Looking back on holiday shopping season, it’s important to recognize that retailers must be prepared not just to inspire consumers, but also to exceed their expectations, drive sales and build long-term loyalty. While these are daunting challenges, they can be overcome if merchants give people an experience they’ll enjoy while serving their needs.
The path to purchase has never been more complicated, with consumers using media in an increasingly fragmented fashion. The internet is the top channel when it comes to product discovery, as 80 percent of shoppers search for products online before purchasing them offline. On the other hand, consumers’ store visits drive online purchases as often as 55 percent of the time. And retailers can no longer afford to rely heavily on Google to drive sales as 49 percent of online shoppers visit Amazon first, with search engines taking 36 percent and retailers getting 15 percent.
Retailers need to use all the cross-channel tools at their disposal leading up to the purchase and beyond. Even in this complex environment, I believe success the holiday season can be broken down into two key moments.
Build anticipation that works offline and online
Buzz is a huge part of marketing during the holidays because the media landscape is ridiculously cluttered due to retailers trying to maximize sales while consumers are busy getting their shopping done. In the U.K., holiday TV ads are akin to Super Bowl commercials, generating massive amounts of online chatter that push sales for brands with the winning spots. In the States, thanks largely to traditional media coverage, we get up in the wee hours of the morning on Black Friday to take advantage of epic discounts at places like Walmart and Best Buy. Digitally, we do much of the same on Cyber Monday, a 24-hour period that reached $6.59 billion across ecommerce last year.
Retaining these customers—keeping those eager shoppers coming back in January and beyond—has always been a major challenge for brands. Fortunately, there are tactics that retailers can borrow from that will help not only attract first-time purchasers but regular patrons.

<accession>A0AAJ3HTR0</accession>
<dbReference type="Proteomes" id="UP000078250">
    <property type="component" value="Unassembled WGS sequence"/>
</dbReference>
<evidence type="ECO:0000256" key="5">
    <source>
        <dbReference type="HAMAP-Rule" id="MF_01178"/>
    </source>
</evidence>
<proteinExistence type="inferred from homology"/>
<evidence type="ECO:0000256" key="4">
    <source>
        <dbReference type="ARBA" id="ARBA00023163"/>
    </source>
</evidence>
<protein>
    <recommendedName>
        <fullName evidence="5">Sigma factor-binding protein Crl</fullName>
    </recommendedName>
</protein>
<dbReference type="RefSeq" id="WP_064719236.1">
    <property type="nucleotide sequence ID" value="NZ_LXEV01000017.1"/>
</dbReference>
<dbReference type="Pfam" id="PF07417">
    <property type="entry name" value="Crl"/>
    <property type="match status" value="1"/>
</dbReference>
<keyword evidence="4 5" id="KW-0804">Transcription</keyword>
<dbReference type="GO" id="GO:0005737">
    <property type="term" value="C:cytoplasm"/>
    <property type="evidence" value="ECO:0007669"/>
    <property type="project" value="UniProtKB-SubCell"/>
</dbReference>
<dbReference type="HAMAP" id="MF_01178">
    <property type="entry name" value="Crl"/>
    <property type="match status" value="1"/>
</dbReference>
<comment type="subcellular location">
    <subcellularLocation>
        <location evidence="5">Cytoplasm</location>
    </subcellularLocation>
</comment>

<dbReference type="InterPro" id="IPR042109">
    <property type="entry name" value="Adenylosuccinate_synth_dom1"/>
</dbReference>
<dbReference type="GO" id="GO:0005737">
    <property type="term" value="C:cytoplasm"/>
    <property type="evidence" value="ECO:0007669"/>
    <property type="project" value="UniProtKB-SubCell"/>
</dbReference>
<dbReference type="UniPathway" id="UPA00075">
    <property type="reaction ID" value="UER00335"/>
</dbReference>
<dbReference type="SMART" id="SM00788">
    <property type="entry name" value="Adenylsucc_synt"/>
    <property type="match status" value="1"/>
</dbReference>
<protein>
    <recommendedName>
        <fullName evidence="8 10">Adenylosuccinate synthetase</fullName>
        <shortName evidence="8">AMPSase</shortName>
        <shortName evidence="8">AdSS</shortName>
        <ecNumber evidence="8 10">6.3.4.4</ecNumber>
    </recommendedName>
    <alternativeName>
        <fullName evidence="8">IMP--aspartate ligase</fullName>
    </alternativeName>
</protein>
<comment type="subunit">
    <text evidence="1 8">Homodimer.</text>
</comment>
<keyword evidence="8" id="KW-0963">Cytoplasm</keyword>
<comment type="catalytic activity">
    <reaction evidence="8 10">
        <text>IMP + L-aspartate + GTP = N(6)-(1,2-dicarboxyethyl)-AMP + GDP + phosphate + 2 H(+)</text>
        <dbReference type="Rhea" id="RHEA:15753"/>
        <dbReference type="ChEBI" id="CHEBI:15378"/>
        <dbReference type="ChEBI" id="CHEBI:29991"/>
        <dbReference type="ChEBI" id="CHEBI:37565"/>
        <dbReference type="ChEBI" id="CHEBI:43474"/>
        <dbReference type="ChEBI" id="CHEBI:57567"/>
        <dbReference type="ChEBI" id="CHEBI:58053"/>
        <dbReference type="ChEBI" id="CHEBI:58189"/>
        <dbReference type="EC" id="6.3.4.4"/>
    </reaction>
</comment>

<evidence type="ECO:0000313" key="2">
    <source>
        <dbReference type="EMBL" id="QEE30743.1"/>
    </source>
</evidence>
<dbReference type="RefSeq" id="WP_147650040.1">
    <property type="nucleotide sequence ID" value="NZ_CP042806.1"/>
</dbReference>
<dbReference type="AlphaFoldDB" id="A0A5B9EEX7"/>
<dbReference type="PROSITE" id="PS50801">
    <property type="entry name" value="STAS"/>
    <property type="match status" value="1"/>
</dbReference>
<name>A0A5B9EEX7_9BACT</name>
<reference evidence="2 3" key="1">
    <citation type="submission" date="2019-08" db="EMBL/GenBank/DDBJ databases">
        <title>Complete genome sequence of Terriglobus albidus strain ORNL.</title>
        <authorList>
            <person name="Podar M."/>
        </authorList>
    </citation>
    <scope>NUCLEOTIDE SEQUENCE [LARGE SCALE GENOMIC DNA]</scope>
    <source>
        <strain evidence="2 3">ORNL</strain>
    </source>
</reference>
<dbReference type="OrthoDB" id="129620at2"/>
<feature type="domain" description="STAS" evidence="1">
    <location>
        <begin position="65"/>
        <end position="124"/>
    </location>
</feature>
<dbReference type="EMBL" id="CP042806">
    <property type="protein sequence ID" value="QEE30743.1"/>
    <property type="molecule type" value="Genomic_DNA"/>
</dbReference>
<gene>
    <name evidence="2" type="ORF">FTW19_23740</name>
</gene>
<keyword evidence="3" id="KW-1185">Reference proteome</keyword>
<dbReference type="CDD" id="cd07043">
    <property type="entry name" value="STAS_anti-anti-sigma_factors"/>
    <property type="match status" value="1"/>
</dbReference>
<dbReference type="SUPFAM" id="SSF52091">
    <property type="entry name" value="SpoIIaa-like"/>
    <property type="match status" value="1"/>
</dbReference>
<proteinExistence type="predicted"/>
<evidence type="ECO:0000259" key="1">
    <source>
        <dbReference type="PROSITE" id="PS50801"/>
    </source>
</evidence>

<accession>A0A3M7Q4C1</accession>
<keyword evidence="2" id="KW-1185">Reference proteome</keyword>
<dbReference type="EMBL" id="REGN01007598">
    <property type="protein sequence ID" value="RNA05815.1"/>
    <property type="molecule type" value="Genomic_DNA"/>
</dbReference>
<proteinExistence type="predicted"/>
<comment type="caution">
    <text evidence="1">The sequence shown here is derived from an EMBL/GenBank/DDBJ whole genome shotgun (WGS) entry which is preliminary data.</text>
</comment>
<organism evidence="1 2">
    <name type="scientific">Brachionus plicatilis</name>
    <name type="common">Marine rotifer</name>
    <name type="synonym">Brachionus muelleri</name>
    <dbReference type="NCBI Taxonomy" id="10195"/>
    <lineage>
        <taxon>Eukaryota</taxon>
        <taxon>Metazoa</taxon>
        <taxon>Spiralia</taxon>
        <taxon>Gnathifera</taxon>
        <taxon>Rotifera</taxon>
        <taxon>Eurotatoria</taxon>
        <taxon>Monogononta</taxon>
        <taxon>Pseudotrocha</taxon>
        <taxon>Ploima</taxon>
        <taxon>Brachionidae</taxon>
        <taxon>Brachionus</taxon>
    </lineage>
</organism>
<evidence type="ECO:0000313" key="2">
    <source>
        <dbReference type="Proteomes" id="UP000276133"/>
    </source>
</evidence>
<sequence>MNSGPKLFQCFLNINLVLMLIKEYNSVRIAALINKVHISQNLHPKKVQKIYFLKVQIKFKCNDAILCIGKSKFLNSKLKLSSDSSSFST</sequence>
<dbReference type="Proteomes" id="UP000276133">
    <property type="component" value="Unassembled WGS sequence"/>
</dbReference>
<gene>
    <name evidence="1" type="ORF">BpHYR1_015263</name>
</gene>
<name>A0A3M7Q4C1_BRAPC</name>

In September, Nordstrom teamed with Arielle Charnas, a social media influencer behind the fashion blog Something Navy. The effort was so popular that on launch day, Nordstrom’s site crashed in the first hour. The retailer then encouraged frustrated customers to go into a store location if they weren’t able to get what they wanted online. Charnas made visits to Nordstrom stores in Toronto and Dallas during the same week of the launch, in what a rep for the retailer later called “the most successful collaboration we’ve had.” While it wasn’t an ideal online customer experience, Nordstrom still showed the power of using online and offline channels together to find new customers and make them fans of its brand.
The same kind of tack could be applied to Black Friday and Cyber Monday. The Nordstrom-Charnas duo underscores how retailers can combine digital messaging and offline retail into serious foot traffic and how this traffic can set the groundwork for brand loyalty.
After building interest and making a sale, it’s imperative to follow up with new customers, whether they buy in-store or online, and provide helpful information that’s relevant to their purchase. A follow-up email doesn’t have to be fancy, especially considering that 61 percent of people said “a simple thank you” matters most, more so than including personalized recommendations, information on how to use the product better or examples of how others are using the product.
The post-purchase customer experience is more critical than what happens between consumers and brands beforehand, according to IBM research. This idea is backed up by additional research that stays that 54 percent of consumers will give repeat business to a retailer that accurately predicts the date their package will arrive. Also, the age-old business concept known as service recovery remains important, as 77 percent of consumers will return to a merchant that resends lost or damaged items with expedited shipping.
Rent the Runway, the subscription-based fashion clothier that lends out its items, has the post-purchase game down pat. When a customer returns a dress or a garment, the brand’s website asks her how many times she’s worn it, to what kind of occasion, whether she enjoyed wearing it, etc. These answers help personalize the homepage for the next time she visits. This powerful tactic should be applied to the holiday mindset, which too often has been about moving the sales needle instead of starting customer relationships.
Provide the experience customers want
In today’s marketplace, holiday shoppers have an incredible amount of options from traditional and startup retailers alike. When it comes to making a strong impression on consumers, think about two moments of truth.
First, attract new customers by giving them a branded introduction that stands out from their day-to-day experiences with your competition. Second, be customer-minded by offering helpful communications such as timely order updates, delivery confirmation and relevant, personalized information after the purchase, which is a critical moment in the customer experience that can be even more important to building brand loyalty than the sale itself.
By combining these two moments of truth, holiday shopping season can be transformed into a lifetime relationship.